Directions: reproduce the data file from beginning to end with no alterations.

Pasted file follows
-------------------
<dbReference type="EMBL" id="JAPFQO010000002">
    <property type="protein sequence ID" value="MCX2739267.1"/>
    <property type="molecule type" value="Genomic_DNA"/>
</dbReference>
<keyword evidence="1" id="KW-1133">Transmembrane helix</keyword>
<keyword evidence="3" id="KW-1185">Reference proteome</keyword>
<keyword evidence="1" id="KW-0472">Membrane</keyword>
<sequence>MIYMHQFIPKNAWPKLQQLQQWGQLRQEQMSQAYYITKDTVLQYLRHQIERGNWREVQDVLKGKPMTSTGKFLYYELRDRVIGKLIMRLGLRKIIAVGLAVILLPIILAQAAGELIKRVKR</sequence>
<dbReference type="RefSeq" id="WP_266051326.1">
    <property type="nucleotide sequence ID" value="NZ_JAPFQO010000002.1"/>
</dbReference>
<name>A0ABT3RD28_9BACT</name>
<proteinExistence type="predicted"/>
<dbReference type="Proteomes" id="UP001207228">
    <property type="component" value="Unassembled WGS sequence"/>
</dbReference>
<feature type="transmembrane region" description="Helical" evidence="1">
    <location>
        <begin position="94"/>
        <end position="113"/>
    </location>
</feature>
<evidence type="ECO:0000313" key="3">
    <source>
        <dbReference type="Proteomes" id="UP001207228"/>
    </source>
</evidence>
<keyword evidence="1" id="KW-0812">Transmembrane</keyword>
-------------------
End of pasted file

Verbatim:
<dbReference type="EMBL" id="JAPFQO010000002">
    <property type="protein sequence ID" value="MCX2739267.1"/>
    <property type="molecule type" value="Genomic_DNA"/>
</dbReference>
<keyword evidence="1" id="KW-1133">Transmembrane helix</keyword>
<keyword evidence="3" id="KW-1185">Reference proteome</keyword>
<keyword evidence="1" id="KW-0472">Membrane</keyword>
<sequence>MIYMHQFIPKNAWPKLQQLQQWGQLRQEQMSQAYYITKDTVLQYLRHQIERGNWREVQDVLKGKPMTSTGKFLYYELRDRVIGKLIMRLGLRKIIAVGLAVILLPIILAQAAGELIKRVKR</sequence>
<dbReference type="RefSeq" id="WP_266051326.1">
    <property type="nucleotide sequence ID" value="NZ_JAPFQO010000002.1"/>
</dbReference>
<name>A0ABT3RD28_9BACT</name>
<proteinExistence type="predicted"/>
<dbReference type="Proteomes" id="UP001207228">
    <property type="component" value="Unassembled WGS sequence"/>
</dbReference>
<feature type="transmembrane region" description="Helical" evidence="1">
    <location>
        <begin position="94"/>
        <end position="113"/>
    </location>
</feature>
<evidence type="ECO:0000313" key="3">
    <source>
        <dbReference type="Proteomes" id="UP001207228"/>
    </source>
</evidence>
<keyword evidence="1" id="KW-0812">Transmembrane</keyword>